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Multiplying Force

If a person, such as Mendel, uses a lever to move a heavy box, he is taking advantage of a principle known as multiplying force. On his own he could not generate enough muscular effort to move a 300 kilogram packing case, but he could do the job using an iron bar as a lever and adjusting the fulcrum of the lever so it was closer to the box than it was to him.

It was the Greek mathematician (who lived in the years 287 - 212 BC) explained this principle scientifically. He saw that the lever was a simple machine which transfered a force from one point to another. However, the principles of this leverage could be adjusted in such a way so that the force was multipled.

Mendel could move a packing case across a room using this principle. A metal bar, the lever, is 2.1 meters long. With this bar he could apply a force of 15 kilograms. If the fulcrum of the lever is placed just 0.1 meters from the box to be moved, we can do the calculations this way:

Torque generated by Mendel on his end of the lever is:
f x d
(which in this case is 15 x 2 = 30 units)

Torque generated at the box is:
f x d
(which in this case is 300 x 0.1 = 30 units)

The torques are the same at each end of the lever, but how far will the box move?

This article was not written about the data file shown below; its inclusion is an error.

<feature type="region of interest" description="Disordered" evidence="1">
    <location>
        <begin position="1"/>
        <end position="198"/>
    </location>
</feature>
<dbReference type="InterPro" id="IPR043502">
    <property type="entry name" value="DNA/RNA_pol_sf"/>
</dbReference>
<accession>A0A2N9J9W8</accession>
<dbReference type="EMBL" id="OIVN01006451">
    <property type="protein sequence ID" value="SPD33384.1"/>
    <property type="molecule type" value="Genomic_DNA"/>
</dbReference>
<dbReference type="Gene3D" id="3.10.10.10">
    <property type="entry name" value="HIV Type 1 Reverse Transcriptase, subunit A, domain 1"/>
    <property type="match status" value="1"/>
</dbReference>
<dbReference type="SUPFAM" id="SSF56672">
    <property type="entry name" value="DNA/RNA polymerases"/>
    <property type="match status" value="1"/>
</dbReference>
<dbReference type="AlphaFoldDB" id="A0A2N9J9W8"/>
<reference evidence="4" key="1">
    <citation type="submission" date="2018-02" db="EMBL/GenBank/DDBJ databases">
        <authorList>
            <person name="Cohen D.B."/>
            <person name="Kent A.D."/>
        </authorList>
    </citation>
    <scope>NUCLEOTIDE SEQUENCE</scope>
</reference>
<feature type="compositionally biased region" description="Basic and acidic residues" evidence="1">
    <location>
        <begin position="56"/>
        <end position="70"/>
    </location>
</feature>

Not far. Look at the diagram . Mendel has to move his end of the lever much further than the box moves at the opposite end. Never the less, the box does move, and so by repeated applications a monk like Mendel with minimal force, can move around a heavy object using the lever, and the 'multiplying' effect of the forces used.

However, and it is a big 'however', Mendel is not getting 'something for nothing'. The product of the force multiplied by the distance still remains the same at both ends of the lever. This property is called work and is usually written in scientific equations using the letter w.

Work is done when a force moves an object through a distance.

w = f x d

The units of work are called joules after the English physicist, or ergs, depending on which units of measurement are used.

Science@a Distance
© 2001, Professor John Blamire